Background: Recent technological development allows nearly complete replacement of the cytoplasm of egg/embryo, eliminating the transmission of undesired defective mitochondria (mutated mitochondrial DNA: mtDNA) for patients with inherited mitochondrial diseases, which is called mitochondrial replacement therapy (MRT). Methods: We review and summarize the mitochondrial biogenesis and mitochondrial diseases, the research milestones and future research agenda of MRT and also discuss MRT-derived potential application in common assisted reproductive technology (ART) treatment for subfertile patients. Main findings: Emerging techniques, involving maternal spindle transfer (MST) and pronuclear transfer (PNT), have demonstrated in preventing carryover of the unbidden (mutated) mtDNA in egg or in early embryos. The House of Parliament in the United Kingdom passed regulations permitting the use of MST and PNT in 2015. Furthermore, the Human Fertilization and Embryology Authority (HFEA) to granted licenses world first use of those techniques in March 2017. However, recent evidence demonstrated gradual loss of donor mtDNA and reversal to the nuclear DNA-matched haplotype in MRT derivatives. Conclusion: While further studies are needed to clarify mitochondrial biogenesis responsible for reversion, ruling in United Kingdom may shift the current worldwide consensus that prohibits gene modification in human gametes or embryos, toward allowing the correction of altered genes in germline.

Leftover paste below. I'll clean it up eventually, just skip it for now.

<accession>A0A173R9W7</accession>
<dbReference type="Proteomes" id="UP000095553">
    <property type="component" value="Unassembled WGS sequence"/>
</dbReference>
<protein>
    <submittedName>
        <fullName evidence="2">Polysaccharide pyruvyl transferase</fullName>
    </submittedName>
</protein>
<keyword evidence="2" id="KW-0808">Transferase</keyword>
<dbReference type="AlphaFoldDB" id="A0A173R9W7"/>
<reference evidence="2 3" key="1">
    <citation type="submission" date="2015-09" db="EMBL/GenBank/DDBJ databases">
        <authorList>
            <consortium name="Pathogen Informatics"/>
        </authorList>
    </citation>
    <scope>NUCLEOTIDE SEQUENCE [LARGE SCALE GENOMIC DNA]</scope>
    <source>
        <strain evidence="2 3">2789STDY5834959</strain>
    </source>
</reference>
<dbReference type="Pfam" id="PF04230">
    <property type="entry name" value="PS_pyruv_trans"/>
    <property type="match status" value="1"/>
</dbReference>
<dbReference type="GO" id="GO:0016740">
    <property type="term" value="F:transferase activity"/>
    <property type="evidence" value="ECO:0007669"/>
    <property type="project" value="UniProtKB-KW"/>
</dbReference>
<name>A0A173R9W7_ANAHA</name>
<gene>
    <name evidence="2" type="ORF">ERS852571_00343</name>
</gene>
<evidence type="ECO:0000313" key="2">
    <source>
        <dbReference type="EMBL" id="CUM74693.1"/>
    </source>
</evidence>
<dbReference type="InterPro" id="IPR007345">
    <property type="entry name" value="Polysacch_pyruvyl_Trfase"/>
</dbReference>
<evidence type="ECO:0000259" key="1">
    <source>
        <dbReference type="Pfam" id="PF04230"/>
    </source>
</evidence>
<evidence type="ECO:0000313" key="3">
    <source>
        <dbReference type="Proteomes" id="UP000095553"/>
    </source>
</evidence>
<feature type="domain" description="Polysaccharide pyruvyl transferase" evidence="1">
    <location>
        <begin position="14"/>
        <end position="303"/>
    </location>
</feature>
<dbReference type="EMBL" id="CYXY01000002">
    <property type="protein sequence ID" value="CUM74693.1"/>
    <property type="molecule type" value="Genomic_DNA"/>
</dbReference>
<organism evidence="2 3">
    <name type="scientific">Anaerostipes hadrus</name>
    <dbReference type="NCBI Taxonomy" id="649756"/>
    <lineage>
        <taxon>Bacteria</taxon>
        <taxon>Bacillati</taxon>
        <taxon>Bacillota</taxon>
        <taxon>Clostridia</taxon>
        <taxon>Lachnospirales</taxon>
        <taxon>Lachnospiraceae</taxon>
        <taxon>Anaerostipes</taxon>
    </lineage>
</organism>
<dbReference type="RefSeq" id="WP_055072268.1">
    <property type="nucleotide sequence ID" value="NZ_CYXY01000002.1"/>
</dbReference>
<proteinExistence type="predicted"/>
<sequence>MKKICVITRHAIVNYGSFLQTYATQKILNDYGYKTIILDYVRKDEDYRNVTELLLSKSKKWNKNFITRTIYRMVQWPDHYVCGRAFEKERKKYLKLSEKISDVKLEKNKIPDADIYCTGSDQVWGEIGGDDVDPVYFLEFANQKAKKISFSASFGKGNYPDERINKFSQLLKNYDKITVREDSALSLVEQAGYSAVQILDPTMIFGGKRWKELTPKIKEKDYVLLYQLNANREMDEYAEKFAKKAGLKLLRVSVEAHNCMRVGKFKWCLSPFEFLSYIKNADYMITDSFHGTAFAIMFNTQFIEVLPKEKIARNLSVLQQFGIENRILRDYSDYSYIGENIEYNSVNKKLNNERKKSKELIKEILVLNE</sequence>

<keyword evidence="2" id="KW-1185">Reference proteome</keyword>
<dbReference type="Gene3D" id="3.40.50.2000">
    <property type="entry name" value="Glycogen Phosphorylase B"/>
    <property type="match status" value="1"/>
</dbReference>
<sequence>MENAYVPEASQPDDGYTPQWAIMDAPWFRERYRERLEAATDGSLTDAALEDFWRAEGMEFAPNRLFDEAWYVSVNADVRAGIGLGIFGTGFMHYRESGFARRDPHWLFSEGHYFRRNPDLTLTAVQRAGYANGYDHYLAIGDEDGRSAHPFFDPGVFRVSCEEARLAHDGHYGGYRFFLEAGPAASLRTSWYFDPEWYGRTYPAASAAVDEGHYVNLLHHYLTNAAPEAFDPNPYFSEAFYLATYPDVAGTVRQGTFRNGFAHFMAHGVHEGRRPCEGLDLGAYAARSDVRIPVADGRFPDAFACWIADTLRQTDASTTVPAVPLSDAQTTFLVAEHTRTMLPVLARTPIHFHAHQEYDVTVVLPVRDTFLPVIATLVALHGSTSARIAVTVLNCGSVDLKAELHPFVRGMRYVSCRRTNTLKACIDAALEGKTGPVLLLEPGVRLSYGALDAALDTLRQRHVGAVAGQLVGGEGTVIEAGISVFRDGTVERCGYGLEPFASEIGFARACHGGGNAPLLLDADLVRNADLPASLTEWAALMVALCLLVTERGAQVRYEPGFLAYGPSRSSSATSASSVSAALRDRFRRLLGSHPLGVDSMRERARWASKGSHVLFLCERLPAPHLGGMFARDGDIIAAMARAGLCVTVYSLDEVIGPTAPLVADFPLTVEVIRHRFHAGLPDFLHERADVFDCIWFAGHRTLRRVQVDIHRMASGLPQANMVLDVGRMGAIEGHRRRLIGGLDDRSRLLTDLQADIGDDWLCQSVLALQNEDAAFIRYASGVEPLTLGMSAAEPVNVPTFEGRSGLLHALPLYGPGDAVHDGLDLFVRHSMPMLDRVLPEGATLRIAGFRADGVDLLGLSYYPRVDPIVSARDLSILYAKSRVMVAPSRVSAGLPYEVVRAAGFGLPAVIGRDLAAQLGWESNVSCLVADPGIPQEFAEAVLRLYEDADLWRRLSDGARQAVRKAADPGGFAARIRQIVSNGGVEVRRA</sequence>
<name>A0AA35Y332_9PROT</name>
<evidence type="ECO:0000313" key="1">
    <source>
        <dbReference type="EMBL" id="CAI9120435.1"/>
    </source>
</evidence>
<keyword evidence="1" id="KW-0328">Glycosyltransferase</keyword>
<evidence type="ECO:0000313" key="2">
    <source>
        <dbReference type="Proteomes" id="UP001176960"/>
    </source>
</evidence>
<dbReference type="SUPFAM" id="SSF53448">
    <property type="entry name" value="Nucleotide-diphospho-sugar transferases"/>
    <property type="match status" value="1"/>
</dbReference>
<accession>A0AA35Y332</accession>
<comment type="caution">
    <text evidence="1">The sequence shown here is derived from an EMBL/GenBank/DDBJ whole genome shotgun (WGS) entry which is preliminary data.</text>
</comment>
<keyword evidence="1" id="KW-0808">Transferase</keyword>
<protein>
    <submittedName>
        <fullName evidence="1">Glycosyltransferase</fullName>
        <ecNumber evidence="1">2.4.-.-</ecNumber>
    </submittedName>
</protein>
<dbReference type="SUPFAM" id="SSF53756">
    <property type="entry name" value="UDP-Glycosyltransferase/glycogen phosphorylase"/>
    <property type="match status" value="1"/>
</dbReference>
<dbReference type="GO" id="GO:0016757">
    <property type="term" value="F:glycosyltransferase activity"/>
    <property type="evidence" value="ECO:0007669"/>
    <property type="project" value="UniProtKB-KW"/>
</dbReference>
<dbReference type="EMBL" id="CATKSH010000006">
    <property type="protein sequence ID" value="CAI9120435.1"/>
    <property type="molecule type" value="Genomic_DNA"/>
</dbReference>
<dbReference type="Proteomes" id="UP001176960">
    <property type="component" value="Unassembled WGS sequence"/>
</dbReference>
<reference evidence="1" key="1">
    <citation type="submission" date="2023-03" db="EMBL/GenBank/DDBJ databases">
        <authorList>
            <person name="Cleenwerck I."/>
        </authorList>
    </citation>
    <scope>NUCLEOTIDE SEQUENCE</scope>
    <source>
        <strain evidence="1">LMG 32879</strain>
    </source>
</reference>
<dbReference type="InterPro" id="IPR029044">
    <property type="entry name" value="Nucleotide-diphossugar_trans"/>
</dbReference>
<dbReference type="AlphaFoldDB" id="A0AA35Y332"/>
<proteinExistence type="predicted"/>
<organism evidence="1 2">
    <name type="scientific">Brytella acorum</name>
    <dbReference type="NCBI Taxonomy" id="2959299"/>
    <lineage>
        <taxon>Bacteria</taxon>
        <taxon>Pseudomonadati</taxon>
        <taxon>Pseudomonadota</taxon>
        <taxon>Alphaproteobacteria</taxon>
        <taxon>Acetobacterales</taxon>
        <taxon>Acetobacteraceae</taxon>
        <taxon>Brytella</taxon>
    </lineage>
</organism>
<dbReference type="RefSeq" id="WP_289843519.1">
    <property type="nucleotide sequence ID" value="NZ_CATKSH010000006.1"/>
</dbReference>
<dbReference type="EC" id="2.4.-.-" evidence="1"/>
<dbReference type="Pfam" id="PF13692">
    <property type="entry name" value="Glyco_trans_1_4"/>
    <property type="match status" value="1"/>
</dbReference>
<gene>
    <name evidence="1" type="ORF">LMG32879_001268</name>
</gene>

- germ line gene therapy
- maternal spindle transfer (MST)
- mitochondrial bottleneck effect
- mitochondrial diseases
- mitochondrial replacement therapy (MRT)